In the classroom, I try to create a friendly, nurturing environment that puts student processes of discovery and invention at its center. My side gig is writing and editing poetry, and I bring that spirit of collaboration and creativity into the classroom. My focus is less on producing "better writing" during the quarter but on creating better writers longterm, writers who are prepared to confront whatever writing situations their academic, civic, and professional lives might bring them. 

    Teaching Professor 
    MFA, Indiana University 
    Office: AAC 380G 
    Phone: 303-871-7803 
    Email: david.j.daniels@du.edu

  • Rob Gilmor

    My main classroom focus is teaching with archives; I collaborate with librarians across the disciplines to encourage students to explore the diverse and often challenging contexts of materials that resist easy interpretation. My classes address real audiences in the DU Community with exhibits of student work in public places on campus that invite students into important conversations about public discourse and knowledge. Outside the classroom, I’ve co-lead a multi-year research project and curriculum pilot program that’s helped to created new programming for transfer students at DU, and I coordinate the Community Writing Center at The Gathering Place. My scholarship explores rhetorical theory and how university archives can shape institutional identities.
     
    Teaching Assistant Professor 
    PhD, University of Denver 
    Office: AAC 380N 
    Phone: 303-871-7725 
    Email: robert.gilmor@du.edu

  • Sarah Hart Micke

    Concerned with relationships between language and responsibility, my teaching and scholarship focus on the intersections of rhetoric and ethics. My teaching emphasizes writing for and listening to diverse audiences, often in community-engaged contexts, such as service learning projects at local schools. My scholarship explores rhetorical and ethical theories and their applications in arenas ranging from lyric poetry to pedagogy to civic life. 
     
    Teaching Associate Professor 
    PhD, Texas A&M University 
    Office: AAC 380D 
    Phone: 303-871-7966 
    Email: Sarah.HartMicke@du.edu

  • Doug Hesse

    I've taught writing for 40 years now, which signifies two things. One, obviously, is that I've been around awhile. But more important, I think is that writing is still endlessly fascinating, and teaching still endlessly important. One of my scholarly interests is creative nonfiction: memoir, personal essay, immersive journalism, profiles, travel writing and the like. I'm fascinated with the craft and possibilities of writing, the decisions available to writers, the consequences of those decisions: the aesthetics as well as the rhetoric. This fascination informs all my teaching. I'm a past President of NCTE; past Chair of CCCC; and past President of WPA and have held other leadership roles. 

    Affiliate Faculty, Former Executive Director of Writing and Professor of English 
    PhD, University of Iowa 
    Office: Sturm Hall 4th Floor 
    Phone: 303-871-2266 
    Email: dhesse@du.edu 

  • Veronica House

    Dr. Veronica House founded the Conference on Community Writing in 2015 and launched the Coalition for Community Writing in 2018, currently serving as Founding CEO and Executive Director.  Veronica is also co-editor of the Community Literacy Journal.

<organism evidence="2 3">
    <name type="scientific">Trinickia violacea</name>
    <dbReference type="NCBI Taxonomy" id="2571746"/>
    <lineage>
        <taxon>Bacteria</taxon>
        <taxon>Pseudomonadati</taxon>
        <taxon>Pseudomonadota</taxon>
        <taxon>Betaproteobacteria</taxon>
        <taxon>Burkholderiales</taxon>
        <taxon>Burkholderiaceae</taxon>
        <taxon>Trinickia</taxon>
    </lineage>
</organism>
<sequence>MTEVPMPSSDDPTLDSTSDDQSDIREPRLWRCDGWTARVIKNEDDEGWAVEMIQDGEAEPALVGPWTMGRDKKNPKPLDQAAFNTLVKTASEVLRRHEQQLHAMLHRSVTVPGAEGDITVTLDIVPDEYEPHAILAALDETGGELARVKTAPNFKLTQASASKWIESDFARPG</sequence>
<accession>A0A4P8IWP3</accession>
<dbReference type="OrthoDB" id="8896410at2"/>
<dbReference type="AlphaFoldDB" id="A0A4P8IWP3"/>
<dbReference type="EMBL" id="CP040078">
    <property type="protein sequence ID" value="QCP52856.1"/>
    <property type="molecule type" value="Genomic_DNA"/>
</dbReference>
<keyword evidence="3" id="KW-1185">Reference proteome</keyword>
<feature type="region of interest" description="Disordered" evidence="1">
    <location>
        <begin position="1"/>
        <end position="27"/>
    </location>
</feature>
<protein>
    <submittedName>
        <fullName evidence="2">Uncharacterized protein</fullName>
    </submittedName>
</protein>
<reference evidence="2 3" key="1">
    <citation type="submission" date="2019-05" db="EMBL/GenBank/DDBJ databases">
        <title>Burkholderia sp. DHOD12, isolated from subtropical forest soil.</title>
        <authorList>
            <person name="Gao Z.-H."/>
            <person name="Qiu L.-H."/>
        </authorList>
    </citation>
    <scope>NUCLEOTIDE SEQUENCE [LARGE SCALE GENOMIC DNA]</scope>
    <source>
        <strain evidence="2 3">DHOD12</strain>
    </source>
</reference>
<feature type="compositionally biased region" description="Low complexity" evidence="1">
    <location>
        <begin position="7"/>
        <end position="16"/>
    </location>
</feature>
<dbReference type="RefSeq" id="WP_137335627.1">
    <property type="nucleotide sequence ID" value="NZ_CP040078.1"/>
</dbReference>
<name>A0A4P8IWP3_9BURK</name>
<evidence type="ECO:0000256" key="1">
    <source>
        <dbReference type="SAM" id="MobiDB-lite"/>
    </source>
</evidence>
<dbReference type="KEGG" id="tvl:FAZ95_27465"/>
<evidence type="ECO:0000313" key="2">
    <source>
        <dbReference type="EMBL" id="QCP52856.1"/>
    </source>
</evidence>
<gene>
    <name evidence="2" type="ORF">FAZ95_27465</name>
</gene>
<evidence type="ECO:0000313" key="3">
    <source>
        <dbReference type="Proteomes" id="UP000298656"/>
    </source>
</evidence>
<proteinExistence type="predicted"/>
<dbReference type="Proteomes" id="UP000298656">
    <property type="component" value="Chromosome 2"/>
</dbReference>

Before joining the faculty at DU in 2021, Veronica was faculty in the Program for Writing and Rhetoric at the University of Colorado Boulder for 15 years where she served as Associate Faculty Director for Service-Learning and Outreach and founder of CU’s Writing Initiative for Service and Engagement.   

    Veronica is the author of several books and articles on local food movements, community engaged work in higher education, and connections between language and power. She is recipient of Campus Compact's Engaged Scholar Award; University of Colorado's Women Who Make A Difference Award; and numerous teaching awards.   

    Teaching Assistant Professor 
    PhD, University of Texas at Austin 
    Office: AAC 380T 
    Phone: 303-871-7573 
    Email: Veronica.House@du.edu

  • Matthew Hill

    I've been at DU for 11 years now and attempt to engage students in multiple media and genres of writing. Be it through remix and podcasts, or essays and research projects, or my current experiments with analogue/board games, I allow students opportunities to learn how writing works in different contexts. Outside the classroom my current projects include community writing instruction and a research project about the history of sound and rhetorical violence. 
     
    Teaching Associate Professor 
    ABD, Michigan Technological University 
    Office: AAC 380J 
    Phone: 303-871-7808 
    Email: matthew.a.hill@du.edu

  • Megan Kelly

    Megan J. Kelly is a teaching professor in the Writing Program and assistant director of the Writing Center at the University of Denver. Her work focuses on environmental communication, with a particular emphasis on the narrative and rhetorical strategies of student activists in the climate justice movement, and on training peer tutors of writing. She also facilitates writing groups and retreats for faculty. 
     
    Assistant Director of the Writing Center 
    Teaching Professor 
    ABD, University of Washington 
    Office: AAC 380E 
    Phone: 303-871-7507 
    Email: megan.j.kelly@du.edu

  • Kamila Kinyon